Chipper Jones, Jim Thome, Vladimir Guerrero, and Trevor Hoffman were elected to the 2018 Baseball Hall of Fame by the Baseball Writers Association of America. The results were just released. Jones got 92.2 percent of the vote in his first appearance on the ballot, Guerrero with 92.9 percent (second time), Thome with 89.8 percent (first time), Hoffman with 79.9 percent (third time).
Jones, now 45, spent parts of 19 seasons in the majors, all with the Braves. He hit .303/.401/.529 across his career with 458 home runs, 1,623 RBI, 1,619 runs scored, and 150 stolen bases. He won the 1999 National League MVP Award, made the NL All-Star team eight times, won two Silver Slugger Awards, and won the batting title in 2008 with a .364 average. He helped the Braves win the World Series in 1995 in six games over the Indians. Jones was part of the Braves’ historic dominance as the club made the playoffs in 11 consecutive seasons from 1995-2005, which included two other World Series appearances.
Jones is one of the best switch-hitters in baseball history. According to Baseball Reference, only Mickey Mantle accrued more WAR (109.7) than Jones (85.0) among switch-hitters. He’s ahead of Pete Rose (79.1), Ozzie Smith (79.5), and Frankie Frisch (70.4). Jones is also one of the best third basemen in baseball history. His 85.0 WAR is fifth-best all-time behind Mike Schmidt (106.5), Eddie Mathews (96.4), Adrian Beltre (93.9), and Wade Boggs (91.1). He’s ahead of Brooks Robinson (78.4) and Ron Santo (70.4).
Thome, 47, hit .276/.402/.554 with 612 home runs, 1,699 RBI, and 1,583 runs scored in his 22-year career. He spent 13 of those years with the Indians, followed by four each with the Phillies and White Sox, two with the Twins, and short stints with the Dodgers and Orioles. Thome is eighth on the all-time home run leaderboard behind Albert Pujols (614) and ahead of Sammy Sosa (609). Thome’s eye at the plate was just as important as his power, as he led the league in walks three times and drew 1,747 total over the course of his career. He made five All-Star teams and won an AL Silver Slugger Award in 1996.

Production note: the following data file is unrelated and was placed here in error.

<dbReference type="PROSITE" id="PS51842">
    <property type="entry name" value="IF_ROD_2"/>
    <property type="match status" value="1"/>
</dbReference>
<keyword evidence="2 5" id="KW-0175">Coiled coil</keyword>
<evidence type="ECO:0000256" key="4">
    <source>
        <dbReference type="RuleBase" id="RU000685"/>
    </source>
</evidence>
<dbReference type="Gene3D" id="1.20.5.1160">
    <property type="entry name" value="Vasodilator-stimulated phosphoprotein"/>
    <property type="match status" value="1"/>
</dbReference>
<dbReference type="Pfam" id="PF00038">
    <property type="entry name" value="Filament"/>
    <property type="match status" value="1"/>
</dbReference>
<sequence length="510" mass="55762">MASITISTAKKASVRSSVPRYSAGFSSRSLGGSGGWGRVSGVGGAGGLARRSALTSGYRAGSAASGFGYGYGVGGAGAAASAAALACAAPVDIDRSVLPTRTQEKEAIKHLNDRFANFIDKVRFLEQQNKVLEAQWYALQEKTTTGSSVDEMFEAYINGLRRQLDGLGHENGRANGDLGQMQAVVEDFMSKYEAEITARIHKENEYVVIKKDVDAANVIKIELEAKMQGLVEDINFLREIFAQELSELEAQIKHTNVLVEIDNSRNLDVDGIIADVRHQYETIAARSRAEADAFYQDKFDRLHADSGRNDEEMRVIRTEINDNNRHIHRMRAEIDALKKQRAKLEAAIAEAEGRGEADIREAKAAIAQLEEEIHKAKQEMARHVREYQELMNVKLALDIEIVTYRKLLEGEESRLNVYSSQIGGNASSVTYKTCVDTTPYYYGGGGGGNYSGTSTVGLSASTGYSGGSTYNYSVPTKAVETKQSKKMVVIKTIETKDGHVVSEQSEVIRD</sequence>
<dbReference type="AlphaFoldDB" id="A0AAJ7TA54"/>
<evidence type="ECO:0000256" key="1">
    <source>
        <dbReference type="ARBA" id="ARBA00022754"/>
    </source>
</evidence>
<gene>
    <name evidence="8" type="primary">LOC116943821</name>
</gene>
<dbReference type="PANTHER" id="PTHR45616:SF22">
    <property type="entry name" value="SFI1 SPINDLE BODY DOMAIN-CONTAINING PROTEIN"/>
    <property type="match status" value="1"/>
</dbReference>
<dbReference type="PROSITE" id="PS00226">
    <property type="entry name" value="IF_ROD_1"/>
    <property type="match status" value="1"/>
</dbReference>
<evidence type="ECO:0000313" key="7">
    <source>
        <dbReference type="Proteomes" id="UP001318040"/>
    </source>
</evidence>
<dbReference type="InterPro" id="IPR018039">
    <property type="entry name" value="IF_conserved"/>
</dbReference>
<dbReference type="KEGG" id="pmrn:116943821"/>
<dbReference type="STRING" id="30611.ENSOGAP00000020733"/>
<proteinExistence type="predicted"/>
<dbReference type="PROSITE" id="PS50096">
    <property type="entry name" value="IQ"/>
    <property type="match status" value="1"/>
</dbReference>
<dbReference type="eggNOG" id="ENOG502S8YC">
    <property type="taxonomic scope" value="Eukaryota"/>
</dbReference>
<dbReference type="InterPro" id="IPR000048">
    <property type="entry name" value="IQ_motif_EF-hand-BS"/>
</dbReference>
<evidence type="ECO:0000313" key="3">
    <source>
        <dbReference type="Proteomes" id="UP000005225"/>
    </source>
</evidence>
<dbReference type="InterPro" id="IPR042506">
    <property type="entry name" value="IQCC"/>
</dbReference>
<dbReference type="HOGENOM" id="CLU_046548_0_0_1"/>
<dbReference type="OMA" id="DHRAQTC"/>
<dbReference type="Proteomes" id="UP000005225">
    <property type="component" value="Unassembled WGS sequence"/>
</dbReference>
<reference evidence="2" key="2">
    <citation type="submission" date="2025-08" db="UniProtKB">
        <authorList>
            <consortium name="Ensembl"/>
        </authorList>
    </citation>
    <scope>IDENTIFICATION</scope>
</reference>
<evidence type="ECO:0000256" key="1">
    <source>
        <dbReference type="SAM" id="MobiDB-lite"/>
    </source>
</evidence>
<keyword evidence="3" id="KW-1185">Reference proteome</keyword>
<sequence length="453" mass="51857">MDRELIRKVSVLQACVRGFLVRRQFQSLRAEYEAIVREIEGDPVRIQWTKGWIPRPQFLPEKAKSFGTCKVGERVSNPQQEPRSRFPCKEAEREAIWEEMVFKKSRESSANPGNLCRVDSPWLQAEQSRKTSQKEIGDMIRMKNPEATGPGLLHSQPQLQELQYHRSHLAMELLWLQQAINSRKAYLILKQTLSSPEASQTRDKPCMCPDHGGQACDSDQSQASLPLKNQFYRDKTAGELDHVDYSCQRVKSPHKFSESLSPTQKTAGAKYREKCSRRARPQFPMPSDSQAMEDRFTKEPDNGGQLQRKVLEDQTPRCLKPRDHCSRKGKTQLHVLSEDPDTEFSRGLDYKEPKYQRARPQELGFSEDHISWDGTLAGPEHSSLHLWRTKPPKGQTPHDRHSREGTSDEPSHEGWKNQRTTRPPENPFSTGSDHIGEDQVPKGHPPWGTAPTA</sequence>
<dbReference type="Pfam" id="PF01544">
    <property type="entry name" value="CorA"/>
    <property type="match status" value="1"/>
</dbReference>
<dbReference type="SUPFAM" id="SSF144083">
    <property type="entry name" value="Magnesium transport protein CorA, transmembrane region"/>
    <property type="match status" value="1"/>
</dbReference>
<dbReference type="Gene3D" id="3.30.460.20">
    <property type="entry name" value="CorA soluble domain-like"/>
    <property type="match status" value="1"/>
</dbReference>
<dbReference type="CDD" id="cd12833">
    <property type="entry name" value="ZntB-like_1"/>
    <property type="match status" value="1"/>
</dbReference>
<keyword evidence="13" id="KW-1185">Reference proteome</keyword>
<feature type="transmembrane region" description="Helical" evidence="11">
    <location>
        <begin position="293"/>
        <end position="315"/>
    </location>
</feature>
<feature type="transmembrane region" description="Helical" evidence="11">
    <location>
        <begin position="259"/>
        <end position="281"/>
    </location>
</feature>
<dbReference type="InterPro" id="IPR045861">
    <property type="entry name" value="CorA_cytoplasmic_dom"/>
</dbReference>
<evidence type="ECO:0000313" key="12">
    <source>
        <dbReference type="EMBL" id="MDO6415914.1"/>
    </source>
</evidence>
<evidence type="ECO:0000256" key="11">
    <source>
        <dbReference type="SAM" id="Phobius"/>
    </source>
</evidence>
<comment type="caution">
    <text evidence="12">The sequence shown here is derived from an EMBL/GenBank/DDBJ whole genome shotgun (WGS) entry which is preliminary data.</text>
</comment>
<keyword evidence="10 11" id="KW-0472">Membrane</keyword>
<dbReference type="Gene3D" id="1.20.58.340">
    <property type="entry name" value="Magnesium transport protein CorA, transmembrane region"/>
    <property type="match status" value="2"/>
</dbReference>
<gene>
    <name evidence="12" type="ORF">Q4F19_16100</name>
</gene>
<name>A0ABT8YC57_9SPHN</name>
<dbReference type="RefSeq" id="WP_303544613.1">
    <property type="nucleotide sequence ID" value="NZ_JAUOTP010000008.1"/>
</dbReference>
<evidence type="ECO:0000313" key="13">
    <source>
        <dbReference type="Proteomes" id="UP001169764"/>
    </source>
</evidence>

Guerrero, 42, played 16 seasons in the majors. Eight of those came with the Expos, six with the Angels, and one each with the Rangers and Orioles. He hit .318/.379/.553 with 449 home runs, 1,496 RBI, 1,328 runs scored, and 181 stolen bases. Guerrero won the 2004 AL MVP Award and eight Silver Slugger Awards (three in the NL, five in the AL), and made nine All-Star teams (three NL, five AL).
Guerrero was known as one of the best “bad ball” hitters of all time, meaning that he was able to find success on pitches well outside of the strike zone. See it yourself:
Guerrero was also known for his absolute rifle of an arm in right field:
Hoffman, 50, compiled 601 saves — second-most all-time behind Rivera — across an 18-year career. He and Rivera are the only closers with more than 478 saves, in fact, showcasing both players’ pitching prowess and longevity. Hoffman also had a career 2.87 ERA with 1,133 strikeouts over 1,089 1/3 innings. The right-hander was drafted by the Reds, went to the Marlins in the 1992 expansion draft, and was traded to the Padres in 1993 in the Gary Sheffield deal.
Congratulations to the four newest inductees into the Baseball Hall of Fame. They will join Jack Morris and Alan Trammell, who were elected last month on the Modern Era ballot.
Players that got between five and 75 percent of the vote will reappear on next year’s ballot. Those include: Barry Bonds (56.4%), Roger Clemens (57.3%), Andruw Jones (7.3%), Jeff Kent (14.5%), Edgar Martinez (70.4%), Fred McGriff (23.2%), Mike Mussina (63.5%), Manny Ramirez (22.0%), Scott Rolen (10.2%), Curt Schilling (51.2%), Gary Sheffield (11.1%), Sammy Sosa (7.8%), Omar Vizquel (37.0%), Billy Wagner (11.1%), and Larry Walker (34.1%).
Dropping off the ballot with less than five percent of the vote: Jamie Moyer (2.4%), Johan Santana (2.4%), Johnny Damon (1.9%), Hideki Matsui (0.9%), Chris Carpenter (0.5%), Kerry Wood (0.5%), Livan Hernandez (0.2%), Carlos Lee (0.2%), Orlando Hudson (0%), Aubrey Huff (0%), Jason Isringhausen (0%), Brad Lidge (0%), Kevin Millwood (0%), and Carlos Zambrano (0%).